I was corresponding recently with a new colleague who had some great questions. On of the things we discussed was location.
She felt that since we run online businesses that have nothing to do with proximity to clients, we as an industry should be conveying that in every way possible. As an example, she stated that she would prefer to see our directory categorized by country only and not list the state at all.
She correct that we aren’t confined to our own geographic location when it comes to delivering our services.
I definitely share her sentiment that we can definitely benefit from continuing to educate clients about how easy it is to work together virtually, how much more efficient it is, and how much their business can benefit from that greater flexibility.
Providing a location doesn’t take away anything from that effort. Providing a location has more to do with instilling trust and confidence in clients.
Being completely transparent about where you operate from isn’t a matter of whether you can work with a client or not.
It has to do with providing all the information possible to put clients at ease and trust that they are dealing with a serious, legitimate, committed business and not some fly-by-night who may take their money and run. The more straightforward and transparent you are about those kind of details, the less suspicion they will view you with.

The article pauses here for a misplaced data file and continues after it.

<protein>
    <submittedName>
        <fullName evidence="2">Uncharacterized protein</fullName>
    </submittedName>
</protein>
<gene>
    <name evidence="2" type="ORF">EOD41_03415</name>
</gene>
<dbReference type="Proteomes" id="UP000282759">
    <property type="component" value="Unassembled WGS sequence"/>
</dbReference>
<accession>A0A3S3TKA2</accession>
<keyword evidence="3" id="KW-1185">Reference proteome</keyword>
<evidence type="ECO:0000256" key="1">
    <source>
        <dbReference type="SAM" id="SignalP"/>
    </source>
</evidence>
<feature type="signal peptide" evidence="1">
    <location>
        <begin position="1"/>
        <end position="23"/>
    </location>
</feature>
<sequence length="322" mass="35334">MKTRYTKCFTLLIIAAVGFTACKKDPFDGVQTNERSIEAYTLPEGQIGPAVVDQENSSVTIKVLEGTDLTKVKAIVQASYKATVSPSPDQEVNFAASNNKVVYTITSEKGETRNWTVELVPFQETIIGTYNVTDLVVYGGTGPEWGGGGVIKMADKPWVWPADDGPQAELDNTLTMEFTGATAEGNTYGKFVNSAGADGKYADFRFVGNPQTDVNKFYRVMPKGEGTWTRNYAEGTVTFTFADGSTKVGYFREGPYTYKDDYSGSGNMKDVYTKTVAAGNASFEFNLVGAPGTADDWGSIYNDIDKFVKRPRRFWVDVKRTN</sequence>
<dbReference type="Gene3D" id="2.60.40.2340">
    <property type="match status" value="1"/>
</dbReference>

In many respects, it falls into the realm of marketing.
Marketing very often isn’t based on anything rational or what should matter. It’s commonly about the irrational, about what does matter to clients for more emotional reasons, regardless of whether it’s logical or makes sense or not.
Some colleagues argue that they don’t need to provide a business address, that it’s a new virtual business world and totally irrelevant to their ability to deliver their services to clients.
They get so caught up in petulantly insisting that they are business owners who don’t answer to anyone, they end up forgetting that business is a two-way relationship.
I hate to burst your bubble if you’re one of those people, but it does matter.
A virtual business is still a business and all the marketing and trust-building rules still apply.
In fact, because we are virtual, it’s even more important for us to be as transparent and forthcoming as possible.
Because that’s what matters to people – and clients are people.
They want to know who they’re dealing with. In healthy, two-way relationships, you make sure you provide the information and do all that you can to let the other party know that you are credible, you are legitimate, and you can be trusted because you have nothing to hide.
And that means you provide a business address of some kind, even if it’s just a post office box.
It might not be something that should matter. It might not matter in reality one way or another (because a business can still be good or bad either way).
Nonetheless, it is something that does matter to your site visitors and prospective clients.
So if you want to make it as easy as possible to instill trust and credibility, and put potential clients at ease and comfort, make sure your business address and contact information is visible or easily found on your website.